The cast is remarkable. Humphrey Bogart made a name for himself first on the stage and then in films with a series of memorable gangster roles, and was fresh from his great success in HIGH SIERRA; Sam Spade, which offered a new twist on his already established persona, was an inspired bit of casting. Mary Astor had been a great star in silent film, but the late twenties and early thirties found her dogged by scandal; perhaps deliberately playing on those memories, she brought a remarkable mixture of toughness, tarnish, and absolute believability to the role of the very, very dangerous Brigid. And the chemistry between Bogart and Astor is a remarkable thing, a simmering sexuality that more glossy casting could have never achieved.
The supporting cast is equally fine.
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10 of 10 people found the following review helpful
Like few other actors, Humphrey Bogart ruled the Hollywood of the 1940s and 1950s - epitome of the handsome, cynical and oh-so lonesome wolf and looking unbeatably cool in his fedora and trenchcoat, a cigarette dangling from the corner of his mouth; endowed with a legendary aura several times larger than his real life stature, and still admired by scores of women wishing they had been born 50+ years earlier, preferably somewhere in California and to parents connected with the movie business, so as to have at least a marginal chance of meeting him. The American Film Institute recently elected him the No. 1 film legend of the 20th century; and looking back, indeed no other actor seems to have been surrounded by the same kind of darkly magical aura as the one surrounding Bogart.
"The Maltese Falcon" (1941), directed by John Huston, based on Dashiell Hammett's 1930 like-named novel and itself also ranking in the top quarter of the AFI's list of the 100 best 20th century movies, laid the groundwork for Bogart's lasting image, by transforming his on-screen persona from the tough, often two-dimensional gangsters he had portrayed before; beginning with the 1936 adaptation of Robert Sherwood's "Petrified Forest" where, like in its 1934 stage production, Bogart had starred opposite Leslie Howard, with Bette Davis as the female lead. Now imbuing his tough guy shell with a softer core, in "The Maltese Falcon" Bogart became not only Hammett's Sam Spade but, moreover, the film noir anti-hero per se; a role that stayed with him throughout the rest of his career, and in which he still remains virtually unparalleled.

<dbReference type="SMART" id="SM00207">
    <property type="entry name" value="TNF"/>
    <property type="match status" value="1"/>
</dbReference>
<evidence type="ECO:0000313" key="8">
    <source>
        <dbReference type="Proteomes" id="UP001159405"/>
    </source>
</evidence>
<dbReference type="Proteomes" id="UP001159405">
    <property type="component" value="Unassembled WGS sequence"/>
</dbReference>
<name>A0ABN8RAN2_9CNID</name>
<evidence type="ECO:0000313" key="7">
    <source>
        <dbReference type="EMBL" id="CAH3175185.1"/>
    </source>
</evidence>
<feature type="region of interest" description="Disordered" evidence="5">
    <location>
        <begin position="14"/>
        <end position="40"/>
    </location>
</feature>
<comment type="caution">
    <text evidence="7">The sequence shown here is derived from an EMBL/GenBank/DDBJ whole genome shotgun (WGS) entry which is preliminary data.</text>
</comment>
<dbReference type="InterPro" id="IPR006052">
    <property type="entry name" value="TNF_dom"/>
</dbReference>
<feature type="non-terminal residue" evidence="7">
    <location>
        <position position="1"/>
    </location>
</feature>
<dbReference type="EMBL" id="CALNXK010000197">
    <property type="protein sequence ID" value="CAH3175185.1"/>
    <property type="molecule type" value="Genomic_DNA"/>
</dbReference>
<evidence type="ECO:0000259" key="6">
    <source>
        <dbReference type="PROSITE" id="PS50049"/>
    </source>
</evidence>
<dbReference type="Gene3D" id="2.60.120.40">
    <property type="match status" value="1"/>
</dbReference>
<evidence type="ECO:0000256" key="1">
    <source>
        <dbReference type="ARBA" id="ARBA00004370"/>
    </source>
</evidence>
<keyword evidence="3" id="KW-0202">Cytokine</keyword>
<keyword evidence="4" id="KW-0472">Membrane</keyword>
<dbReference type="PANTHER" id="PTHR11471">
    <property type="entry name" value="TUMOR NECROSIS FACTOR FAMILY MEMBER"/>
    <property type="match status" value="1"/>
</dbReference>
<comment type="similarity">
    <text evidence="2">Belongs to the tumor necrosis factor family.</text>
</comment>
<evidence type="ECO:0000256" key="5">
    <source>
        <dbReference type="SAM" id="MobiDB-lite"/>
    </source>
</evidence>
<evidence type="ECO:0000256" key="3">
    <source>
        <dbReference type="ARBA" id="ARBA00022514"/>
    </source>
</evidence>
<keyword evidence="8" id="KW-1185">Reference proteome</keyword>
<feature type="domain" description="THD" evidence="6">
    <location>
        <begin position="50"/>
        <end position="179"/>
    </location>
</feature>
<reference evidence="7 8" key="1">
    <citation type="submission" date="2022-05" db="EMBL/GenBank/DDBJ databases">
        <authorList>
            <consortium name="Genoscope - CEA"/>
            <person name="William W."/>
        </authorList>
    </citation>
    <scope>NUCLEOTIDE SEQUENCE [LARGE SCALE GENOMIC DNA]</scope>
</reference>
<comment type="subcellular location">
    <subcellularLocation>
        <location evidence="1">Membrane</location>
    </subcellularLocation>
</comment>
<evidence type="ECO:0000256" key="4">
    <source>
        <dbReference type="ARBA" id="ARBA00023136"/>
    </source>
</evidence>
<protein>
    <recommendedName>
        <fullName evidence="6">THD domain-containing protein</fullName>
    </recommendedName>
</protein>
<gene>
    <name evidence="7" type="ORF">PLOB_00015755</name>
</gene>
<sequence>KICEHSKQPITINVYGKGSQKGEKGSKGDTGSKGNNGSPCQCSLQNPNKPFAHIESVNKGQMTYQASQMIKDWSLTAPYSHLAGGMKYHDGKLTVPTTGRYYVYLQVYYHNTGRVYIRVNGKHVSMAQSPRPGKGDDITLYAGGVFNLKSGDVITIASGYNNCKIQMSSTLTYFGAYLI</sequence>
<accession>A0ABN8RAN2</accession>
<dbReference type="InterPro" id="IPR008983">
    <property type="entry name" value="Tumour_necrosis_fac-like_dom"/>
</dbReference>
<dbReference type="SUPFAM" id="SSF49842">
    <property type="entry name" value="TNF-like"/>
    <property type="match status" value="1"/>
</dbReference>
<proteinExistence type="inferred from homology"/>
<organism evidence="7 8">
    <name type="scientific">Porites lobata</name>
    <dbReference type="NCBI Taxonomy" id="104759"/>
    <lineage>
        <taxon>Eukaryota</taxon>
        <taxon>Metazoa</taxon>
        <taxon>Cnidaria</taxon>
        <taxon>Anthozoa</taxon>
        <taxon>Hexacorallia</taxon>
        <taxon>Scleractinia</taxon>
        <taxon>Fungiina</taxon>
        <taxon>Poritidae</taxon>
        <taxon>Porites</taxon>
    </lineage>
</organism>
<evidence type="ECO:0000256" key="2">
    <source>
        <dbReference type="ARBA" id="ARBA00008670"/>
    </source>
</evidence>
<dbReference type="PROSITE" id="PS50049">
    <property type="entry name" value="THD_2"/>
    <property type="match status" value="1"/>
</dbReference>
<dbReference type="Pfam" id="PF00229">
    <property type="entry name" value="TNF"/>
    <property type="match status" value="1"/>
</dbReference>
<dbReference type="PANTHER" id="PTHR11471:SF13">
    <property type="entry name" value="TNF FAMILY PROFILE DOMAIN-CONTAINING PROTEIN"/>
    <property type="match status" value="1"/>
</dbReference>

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48 of 50 people found the following review helpful
5.0 out of 5 stars the falcon flies high... 31 Aug 2007
Format:DVD|Verified Purchase
At least for two reasons, "The Maltese Falcon" is a milestone in the evolution of American genre cinema. First, this is one of the very first pictures that ushered the era of classic film noir. Its bizarre characterizations, twisty plot and cliché-drenched events serve as a perfect template that has been utilized in countless films through six decades after its making. Second, this is the movie that catapulted Humphrey Bogart's career into stardom. He had been a strong supporting character, mostly playing villains (as in "High Sierra" & "The Petrified Forest"). After his performance as hard-boiled private eye Sam Spade, he became a major star.

The movie represents a complex study of human psyche, especially taking a dismal look at human greed and pursuit of self-interest at whatever cost. All characters are well-drawn and well-acted. From cynical, quick-thinking and fast-talking Spade to prissy, gardenia-scented but psychopathic Cairo, there are no righteous, clean or likeable character. Everyone is either honestly abhorrent or has numerous ulterior motives hidden behind their masks, but all converge at haunt for wealth.

Even the "good guy" Spade's morality is questionable. Although he has a strong sense of idealism; his morality shakes wildly when things go awry. Spade might be considered as just crafty as other villains, but he adheres strictly to some kind of robust moral code and old-fashioned common sense that he tries to find the way out in the dark maze of confusion, deception and lies. At the end, he overcomes all obstacles and defeats bad guys, even at the cost of losing a love affair.